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The Backyard Ombudsman: Install A Natural Snag!

A female pileated woodpecker. (© Dick Daniels / carolinabirds.org)

by Ken Rudman

Ok birders! Some of the most high profile questions we birders get is “what can I do to attract birds to my neck of the woods?” Now is the time of year, if you haven’t already, to start thinking about what plans you have in mind for your outdoor garden projects, especially if you want to attract wild birds and other wild life. There are various sites where you can go to attain free garden projects which will help you build up your backyard network and keep you going on the weekends. I talk about a few of these on this blog.

Here are a few garden projects to get you started. Have you thought about growing your own birdseed? (Ref: http://nestbirds1.com/?p=1049) It’s not hard to do and many of your birds will enjoy the plenty of safflower and sunflower seeds that come about by you simply planting your own birdseed in your yard. Another easy way to get wild birds to your neck of the woods is to create a brush pile. (Ref: http://nestbirds1.com/?p=1008) There are precautions to think about before you build your natural brush pile to help protect your wild birds from wild life predators in your neck of the woods.

But there is another home that wild birds and wild life alike really enjoy and that is a natural snag, or wildlife trees. Snags are the result of various instances. They typically come about because of lightening strikes, disease, forest fires, drought, too much shade, root competition, and or old age. You will find anything from birds to squirrels to raccoons and other wild life animals who inhabit these “homes of nature.” Food and shelter are two main assets to your birds, wood peckers and other wildlife who feed off of the bugs and other critters that inhabit the snag. Below are some cool facts about natural snags and should be considered before we just uproot that eye sore in your backyard network.

  • A snag harbors many insects that are food for wildlife. The outer surface of the bark is where birds such as brown creepers, nuthatches, and woodpeckers eat bark beetles, spiders, and ants.
  • The inner bark is where woodpeckers eat larvae and pupae of insects. Mammals such as raccoon and black bear may tear into these areas of snags to harvest the protein-rich insects.
  • The heartwood is where strong excavators such as the pileated woodpecker prey upon carpenter ants and termites.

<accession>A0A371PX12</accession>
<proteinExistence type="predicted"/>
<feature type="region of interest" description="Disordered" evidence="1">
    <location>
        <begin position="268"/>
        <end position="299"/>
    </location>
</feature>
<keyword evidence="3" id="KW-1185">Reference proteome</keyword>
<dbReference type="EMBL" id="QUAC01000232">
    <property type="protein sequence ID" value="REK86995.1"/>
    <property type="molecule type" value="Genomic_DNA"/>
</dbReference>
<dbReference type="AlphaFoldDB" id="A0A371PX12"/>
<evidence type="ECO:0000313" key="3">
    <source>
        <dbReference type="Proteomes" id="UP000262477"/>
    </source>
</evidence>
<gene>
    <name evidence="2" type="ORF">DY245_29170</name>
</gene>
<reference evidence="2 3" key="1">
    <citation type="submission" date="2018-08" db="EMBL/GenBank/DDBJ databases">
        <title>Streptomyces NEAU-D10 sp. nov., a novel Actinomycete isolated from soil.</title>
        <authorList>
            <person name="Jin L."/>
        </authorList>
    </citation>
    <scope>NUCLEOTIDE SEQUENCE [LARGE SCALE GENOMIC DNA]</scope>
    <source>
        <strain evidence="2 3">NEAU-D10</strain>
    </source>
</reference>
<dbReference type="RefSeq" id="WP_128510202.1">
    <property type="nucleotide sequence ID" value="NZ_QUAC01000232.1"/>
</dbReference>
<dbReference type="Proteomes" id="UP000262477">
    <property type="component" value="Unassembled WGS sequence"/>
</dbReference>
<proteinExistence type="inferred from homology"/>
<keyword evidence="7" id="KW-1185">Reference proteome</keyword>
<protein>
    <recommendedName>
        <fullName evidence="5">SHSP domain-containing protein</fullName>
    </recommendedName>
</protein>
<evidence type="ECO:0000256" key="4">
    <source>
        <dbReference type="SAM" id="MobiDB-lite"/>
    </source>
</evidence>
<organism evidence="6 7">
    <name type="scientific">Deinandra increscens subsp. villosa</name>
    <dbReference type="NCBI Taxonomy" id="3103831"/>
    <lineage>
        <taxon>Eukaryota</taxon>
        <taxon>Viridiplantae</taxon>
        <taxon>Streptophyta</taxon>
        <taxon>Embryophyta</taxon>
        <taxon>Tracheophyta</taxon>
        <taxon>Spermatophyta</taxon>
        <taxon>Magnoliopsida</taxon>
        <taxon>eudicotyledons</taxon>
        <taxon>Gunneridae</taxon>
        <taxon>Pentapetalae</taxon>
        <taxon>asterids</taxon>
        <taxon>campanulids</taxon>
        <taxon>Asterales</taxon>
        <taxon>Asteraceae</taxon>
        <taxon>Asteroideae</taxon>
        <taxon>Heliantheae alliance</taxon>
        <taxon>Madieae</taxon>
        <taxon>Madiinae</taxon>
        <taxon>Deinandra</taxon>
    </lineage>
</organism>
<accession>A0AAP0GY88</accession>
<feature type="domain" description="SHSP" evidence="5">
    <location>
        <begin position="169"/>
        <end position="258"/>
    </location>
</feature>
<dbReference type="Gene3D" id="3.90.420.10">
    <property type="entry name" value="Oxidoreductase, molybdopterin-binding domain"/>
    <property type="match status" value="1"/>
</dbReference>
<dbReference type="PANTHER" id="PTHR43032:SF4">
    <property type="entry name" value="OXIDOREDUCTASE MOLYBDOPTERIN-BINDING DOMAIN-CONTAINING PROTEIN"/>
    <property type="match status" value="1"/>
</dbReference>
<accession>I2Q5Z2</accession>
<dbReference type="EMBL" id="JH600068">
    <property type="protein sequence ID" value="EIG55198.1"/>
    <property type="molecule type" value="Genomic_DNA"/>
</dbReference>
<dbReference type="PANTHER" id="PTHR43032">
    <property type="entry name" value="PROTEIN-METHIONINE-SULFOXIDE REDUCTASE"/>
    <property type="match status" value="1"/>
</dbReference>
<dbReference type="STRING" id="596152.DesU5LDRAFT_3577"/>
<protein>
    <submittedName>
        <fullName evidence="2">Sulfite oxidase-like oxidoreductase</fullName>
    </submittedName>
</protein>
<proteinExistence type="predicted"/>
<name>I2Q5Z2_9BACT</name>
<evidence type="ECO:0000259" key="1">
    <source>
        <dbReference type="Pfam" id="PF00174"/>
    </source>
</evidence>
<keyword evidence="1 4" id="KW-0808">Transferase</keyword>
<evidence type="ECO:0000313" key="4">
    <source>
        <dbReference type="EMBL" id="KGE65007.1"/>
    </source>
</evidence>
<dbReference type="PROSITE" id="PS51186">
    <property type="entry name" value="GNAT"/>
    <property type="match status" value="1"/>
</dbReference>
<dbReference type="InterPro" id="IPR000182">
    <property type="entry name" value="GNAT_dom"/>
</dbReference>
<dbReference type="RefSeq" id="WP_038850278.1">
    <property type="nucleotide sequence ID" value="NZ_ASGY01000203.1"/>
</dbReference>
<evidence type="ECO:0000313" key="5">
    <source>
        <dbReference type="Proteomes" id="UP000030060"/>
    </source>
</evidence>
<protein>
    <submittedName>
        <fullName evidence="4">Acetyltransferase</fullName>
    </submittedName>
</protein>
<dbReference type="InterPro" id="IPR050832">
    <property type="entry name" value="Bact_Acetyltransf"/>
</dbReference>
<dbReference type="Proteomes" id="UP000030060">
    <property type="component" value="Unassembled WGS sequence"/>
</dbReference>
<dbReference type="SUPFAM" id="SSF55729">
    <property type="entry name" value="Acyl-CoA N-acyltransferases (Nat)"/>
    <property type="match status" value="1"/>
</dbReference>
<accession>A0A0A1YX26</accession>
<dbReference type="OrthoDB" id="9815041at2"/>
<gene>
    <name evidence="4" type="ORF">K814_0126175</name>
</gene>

• The space between partially detached bark and the tree trunk is where nuthatches, winter wrens, and brown creepers roost or search for food. Pacific tree frogs, several species of bats, and many butterflies also find shelter there.

Two names to keep in mind when searching for natural snags are: Soft Snag and Hard Snag. You probably wondering what the difference is between the two? A hard snag has typically been defined as a tree that has recently given up the ghost. They still have limbs and still have some possible signs of life on them. These hard snags eventually turn into what are called soft snags.  A soft snag has considerable decay in its heart and sapwood.

Fungi infiltrate the heartwood and the tree becomes soft or hollow in the center. A soft snag rarely has limbs, and its top may be missing. These soft snags will eventually become smaller in size as time goes on and you will find various spots where birds and wildlife have used it for homes and shelter. A few features to look for on a tree to help you see whether or not the tree is on its way to being a snag are Fungi on the bark, dead main limbs, splits in the trunk, woodpecker holes and running sap down the side of the tree.

So the bottom line for us is this.  You should try and keep at least one or more snag trees in your yard at best. Try to plant shrubs and other plant life around the base of the snag in order to help protect it from the weather and to make for a healthier environment for wildlife. There is much more we could go into, but hopefully this will help you get started and think about the benefits of the snags, before we pluck them out. For more information on birds, roosts and wildlife feeders and houses, visit www.wildlife-houses.com Happy Birding!

Ken “The Backyard Ombudsman” Rudman is resident of Wyoming. He is also a writer, businessman and a promoter of bird and bat preservation, natural insect control, and a “how-to” guy to help people build up their backyard network in attracting song birds, feeders, artificial houses, facts and more. Send your questions, ideas, article requests and inquiries to Ken – The Backyard Ombudsman-  at his email address: wildlifehouses@yahoo.com

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